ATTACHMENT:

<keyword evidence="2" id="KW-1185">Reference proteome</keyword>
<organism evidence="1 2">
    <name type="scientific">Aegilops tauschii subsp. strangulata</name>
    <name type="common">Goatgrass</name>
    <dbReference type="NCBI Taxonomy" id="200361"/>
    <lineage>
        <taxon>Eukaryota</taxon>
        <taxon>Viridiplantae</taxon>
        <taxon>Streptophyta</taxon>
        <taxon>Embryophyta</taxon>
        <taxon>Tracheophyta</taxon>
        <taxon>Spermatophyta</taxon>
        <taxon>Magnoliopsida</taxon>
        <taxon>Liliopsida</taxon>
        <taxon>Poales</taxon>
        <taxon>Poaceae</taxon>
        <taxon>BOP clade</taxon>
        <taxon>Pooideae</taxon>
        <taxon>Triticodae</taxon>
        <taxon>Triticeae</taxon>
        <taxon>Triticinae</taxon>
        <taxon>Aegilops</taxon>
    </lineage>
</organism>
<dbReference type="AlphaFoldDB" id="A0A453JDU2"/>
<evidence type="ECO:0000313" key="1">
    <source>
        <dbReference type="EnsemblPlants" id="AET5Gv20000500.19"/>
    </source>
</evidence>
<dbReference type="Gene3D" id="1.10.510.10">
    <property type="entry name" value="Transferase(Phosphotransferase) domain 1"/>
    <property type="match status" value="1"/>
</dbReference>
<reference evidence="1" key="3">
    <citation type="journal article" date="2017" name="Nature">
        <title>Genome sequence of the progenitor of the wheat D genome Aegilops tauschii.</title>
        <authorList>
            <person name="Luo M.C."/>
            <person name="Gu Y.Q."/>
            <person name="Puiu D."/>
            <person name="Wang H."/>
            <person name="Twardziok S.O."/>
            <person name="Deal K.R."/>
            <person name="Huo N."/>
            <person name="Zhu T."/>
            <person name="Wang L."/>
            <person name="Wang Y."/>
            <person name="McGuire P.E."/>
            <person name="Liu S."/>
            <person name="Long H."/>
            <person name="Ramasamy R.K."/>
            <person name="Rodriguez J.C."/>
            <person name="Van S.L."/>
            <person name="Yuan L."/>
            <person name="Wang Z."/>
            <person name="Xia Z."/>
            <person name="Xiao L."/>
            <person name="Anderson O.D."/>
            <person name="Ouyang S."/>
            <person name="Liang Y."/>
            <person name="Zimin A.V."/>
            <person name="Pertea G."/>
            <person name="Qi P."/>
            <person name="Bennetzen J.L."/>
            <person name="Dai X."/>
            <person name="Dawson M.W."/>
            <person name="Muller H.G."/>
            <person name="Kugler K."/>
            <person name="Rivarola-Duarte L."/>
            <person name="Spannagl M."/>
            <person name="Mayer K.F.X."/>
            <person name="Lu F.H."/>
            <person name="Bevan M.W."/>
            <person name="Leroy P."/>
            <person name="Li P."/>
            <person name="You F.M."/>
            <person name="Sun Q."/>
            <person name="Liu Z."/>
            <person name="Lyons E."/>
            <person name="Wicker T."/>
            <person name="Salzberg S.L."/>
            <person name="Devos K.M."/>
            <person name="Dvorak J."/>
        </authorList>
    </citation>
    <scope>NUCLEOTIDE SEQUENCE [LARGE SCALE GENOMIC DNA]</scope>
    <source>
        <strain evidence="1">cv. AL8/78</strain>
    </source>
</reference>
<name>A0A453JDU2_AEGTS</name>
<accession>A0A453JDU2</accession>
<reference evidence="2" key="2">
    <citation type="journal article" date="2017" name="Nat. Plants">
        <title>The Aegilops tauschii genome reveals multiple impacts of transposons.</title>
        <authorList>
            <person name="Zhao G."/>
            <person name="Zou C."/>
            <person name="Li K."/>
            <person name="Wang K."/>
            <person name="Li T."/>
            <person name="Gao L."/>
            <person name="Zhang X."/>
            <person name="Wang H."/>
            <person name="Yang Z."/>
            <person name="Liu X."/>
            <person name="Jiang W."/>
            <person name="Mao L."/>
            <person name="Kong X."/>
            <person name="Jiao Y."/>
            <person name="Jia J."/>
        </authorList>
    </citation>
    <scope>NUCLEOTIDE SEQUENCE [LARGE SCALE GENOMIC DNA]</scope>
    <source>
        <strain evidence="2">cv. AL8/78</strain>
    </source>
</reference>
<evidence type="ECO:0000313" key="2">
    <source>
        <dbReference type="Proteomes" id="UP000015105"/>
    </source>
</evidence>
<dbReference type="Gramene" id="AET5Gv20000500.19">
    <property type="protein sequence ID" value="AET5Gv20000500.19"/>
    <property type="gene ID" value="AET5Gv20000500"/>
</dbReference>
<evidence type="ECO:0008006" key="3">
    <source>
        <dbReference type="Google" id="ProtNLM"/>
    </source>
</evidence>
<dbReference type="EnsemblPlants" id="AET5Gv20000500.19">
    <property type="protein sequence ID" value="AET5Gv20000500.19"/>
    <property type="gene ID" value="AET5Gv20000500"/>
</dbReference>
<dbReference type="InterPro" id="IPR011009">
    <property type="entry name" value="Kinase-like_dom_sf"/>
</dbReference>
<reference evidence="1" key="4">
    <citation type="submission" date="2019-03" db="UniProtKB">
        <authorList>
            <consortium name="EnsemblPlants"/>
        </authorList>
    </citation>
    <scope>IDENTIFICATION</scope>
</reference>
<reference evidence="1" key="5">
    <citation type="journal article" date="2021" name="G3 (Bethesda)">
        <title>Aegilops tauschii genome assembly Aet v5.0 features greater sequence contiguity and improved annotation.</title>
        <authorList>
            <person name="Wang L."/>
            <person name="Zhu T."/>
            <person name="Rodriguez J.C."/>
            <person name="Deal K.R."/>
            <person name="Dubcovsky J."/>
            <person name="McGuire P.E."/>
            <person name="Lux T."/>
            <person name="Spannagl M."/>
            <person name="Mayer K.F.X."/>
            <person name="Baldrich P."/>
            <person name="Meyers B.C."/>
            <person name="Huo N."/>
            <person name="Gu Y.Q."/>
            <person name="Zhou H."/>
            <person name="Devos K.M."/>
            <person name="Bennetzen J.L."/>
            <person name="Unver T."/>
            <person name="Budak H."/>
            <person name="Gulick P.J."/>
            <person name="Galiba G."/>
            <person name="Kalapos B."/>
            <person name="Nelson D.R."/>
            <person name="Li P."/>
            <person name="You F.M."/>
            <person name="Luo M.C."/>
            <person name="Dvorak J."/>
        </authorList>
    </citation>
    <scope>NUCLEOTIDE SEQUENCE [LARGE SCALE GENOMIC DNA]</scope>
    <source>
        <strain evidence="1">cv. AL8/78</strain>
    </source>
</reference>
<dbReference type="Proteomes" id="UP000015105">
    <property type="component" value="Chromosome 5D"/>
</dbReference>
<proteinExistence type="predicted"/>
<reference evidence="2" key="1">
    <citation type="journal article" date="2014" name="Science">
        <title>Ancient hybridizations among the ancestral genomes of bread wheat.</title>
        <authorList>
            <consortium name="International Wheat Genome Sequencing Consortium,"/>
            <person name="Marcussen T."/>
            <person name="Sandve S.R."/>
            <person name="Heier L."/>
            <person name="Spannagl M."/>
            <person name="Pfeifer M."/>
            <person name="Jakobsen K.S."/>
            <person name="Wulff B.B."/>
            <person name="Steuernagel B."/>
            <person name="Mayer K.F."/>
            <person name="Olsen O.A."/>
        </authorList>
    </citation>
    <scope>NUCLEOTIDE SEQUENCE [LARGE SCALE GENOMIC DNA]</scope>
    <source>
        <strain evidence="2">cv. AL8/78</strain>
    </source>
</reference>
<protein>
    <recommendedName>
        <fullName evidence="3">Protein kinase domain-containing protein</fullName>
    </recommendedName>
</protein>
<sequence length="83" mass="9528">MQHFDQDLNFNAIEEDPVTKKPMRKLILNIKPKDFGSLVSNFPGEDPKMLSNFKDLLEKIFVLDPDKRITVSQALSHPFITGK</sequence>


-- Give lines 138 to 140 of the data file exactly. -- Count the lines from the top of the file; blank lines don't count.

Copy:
<dbReference type="InterPro" id="IPR011009">
    <property type="entry name" value="Kinase-like_dom_sf"/>
</dbReference>